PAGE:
A week after Paris bombings and shootings carried out by Islamic State militants, of whom one suspect from Brussels is at large, Brussels was placed on the top level "four" in the government's threat scale after a meeting of police, justice and intelligence officials.
Soldiers were on guard in parts of Brussels, a city of 1.2 million people and home to institutions of the European Union and the headquarters of NATO.
"The result of relatively precise information pointed to the risk of an attack along the lines of what took take place in Paris," Prime Minister Charles Michel told a news conference on Saturday after a meeting of the national security council. The Paris attacks left 130 people dead.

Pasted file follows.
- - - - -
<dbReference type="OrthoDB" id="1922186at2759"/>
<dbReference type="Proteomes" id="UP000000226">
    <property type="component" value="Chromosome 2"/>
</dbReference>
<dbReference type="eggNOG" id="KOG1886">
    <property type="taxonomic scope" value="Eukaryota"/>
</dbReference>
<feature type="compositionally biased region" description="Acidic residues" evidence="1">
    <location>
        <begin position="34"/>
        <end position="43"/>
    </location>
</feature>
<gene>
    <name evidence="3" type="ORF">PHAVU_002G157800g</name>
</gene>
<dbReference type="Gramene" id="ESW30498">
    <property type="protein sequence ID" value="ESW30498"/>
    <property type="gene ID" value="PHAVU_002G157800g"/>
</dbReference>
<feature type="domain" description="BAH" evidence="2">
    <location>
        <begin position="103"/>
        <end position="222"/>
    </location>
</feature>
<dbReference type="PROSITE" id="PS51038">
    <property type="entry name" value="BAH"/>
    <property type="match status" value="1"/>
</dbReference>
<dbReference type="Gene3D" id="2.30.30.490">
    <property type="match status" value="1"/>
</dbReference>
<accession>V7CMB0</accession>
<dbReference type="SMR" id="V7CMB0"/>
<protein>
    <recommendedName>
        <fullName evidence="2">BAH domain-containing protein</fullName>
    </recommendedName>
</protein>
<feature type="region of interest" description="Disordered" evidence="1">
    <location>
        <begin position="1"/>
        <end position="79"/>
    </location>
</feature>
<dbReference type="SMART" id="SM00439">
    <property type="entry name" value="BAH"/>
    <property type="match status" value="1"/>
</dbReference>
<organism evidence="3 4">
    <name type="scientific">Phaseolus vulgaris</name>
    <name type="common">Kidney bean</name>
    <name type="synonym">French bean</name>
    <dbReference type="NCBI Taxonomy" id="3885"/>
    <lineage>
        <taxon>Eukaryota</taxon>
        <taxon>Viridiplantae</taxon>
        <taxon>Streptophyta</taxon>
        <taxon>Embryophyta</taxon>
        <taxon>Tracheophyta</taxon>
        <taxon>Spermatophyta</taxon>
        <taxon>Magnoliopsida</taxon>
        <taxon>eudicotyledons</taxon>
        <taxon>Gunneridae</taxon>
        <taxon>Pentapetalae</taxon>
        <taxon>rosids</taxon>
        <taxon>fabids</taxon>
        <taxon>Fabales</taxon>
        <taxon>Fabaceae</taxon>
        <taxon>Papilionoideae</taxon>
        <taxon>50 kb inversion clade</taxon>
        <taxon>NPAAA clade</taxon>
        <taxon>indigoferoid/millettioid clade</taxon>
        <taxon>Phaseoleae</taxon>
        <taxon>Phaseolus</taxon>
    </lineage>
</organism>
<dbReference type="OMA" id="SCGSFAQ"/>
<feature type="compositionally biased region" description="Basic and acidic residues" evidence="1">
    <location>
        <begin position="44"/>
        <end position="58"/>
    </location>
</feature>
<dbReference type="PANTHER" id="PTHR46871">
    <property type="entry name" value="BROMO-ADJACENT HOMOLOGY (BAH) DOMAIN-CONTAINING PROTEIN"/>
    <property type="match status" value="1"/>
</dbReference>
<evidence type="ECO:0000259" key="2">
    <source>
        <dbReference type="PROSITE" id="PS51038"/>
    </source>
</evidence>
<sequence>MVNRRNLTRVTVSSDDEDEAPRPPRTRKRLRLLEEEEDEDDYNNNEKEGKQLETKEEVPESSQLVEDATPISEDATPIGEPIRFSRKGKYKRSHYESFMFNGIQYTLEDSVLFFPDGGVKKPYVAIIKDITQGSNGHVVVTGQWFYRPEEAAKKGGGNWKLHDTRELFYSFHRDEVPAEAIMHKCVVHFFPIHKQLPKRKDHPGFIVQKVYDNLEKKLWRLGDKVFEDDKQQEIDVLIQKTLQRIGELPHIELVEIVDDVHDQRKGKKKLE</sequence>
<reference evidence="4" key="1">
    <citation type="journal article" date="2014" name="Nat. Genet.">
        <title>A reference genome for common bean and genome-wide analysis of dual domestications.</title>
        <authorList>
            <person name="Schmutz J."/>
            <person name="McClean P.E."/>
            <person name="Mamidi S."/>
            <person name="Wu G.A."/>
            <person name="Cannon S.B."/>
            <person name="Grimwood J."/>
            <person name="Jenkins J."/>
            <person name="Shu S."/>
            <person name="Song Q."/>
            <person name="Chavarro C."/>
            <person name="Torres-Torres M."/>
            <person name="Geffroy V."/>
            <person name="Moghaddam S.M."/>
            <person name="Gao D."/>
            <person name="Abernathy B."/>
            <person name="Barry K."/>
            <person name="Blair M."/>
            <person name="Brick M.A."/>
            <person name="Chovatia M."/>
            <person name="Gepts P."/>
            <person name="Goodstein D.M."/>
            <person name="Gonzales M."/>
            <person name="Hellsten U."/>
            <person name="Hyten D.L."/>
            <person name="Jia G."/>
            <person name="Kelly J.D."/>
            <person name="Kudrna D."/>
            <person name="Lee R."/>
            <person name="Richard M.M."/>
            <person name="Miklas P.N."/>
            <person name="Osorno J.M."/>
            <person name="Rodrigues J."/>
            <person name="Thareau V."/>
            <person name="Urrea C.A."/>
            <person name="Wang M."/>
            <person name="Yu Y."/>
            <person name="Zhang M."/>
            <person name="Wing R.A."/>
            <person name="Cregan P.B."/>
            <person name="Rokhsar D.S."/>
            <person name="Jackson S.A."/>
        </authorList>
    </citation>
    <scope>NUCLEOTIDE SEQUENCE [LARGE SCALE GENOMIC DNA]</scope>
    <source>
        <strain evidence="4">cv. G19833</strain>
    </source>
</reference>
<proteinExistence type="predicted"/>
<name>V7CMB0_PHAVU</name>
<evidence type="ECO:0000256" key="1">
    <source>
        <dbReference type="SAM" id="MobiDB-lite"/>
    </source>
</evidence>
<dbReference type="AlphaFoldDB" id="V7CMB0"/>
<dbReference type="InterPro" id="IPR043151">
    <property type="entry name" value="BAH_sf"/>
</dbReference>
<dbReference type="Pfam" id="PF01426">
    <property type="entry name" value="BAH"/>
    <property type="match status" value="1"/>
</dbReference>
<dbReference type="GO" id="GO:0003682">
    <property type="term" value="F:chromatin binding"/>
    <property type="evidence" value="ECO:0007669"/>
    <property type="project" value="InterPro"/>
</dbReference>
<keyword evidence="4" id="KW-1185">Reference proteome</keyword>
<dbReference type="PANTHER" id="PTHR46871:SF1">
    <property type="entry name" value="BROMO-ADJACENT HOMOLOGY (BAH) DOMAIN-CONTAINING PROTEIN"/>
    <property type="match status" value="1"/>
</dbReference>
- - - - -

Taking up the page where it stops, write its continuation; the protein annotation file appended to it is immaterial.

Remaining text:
"We are talking about the threat that several individuals with arms and explosives would launch an attack perhaps in several locations at the same time," Michel said, adding people should be alert but not panic.
He declined to elaborate, but said the government would review the situation on Sunday afternoon.
The metro system is to remain closed until then, in line with recommendation of the government's crisis center. Major shopping centers and stores did open on Saturday morning, with soldiers deployed outside shops.
However, many began closing their doors from around midday.
I'm not terribly surprised by this, given the connection to Brussels by the militants who hit Paris eight days ago, the Belgian capital seemed like the obvious next target in Europe. I'm hoping that nobody else is hurt and that Belgian police can find these guys before they strike.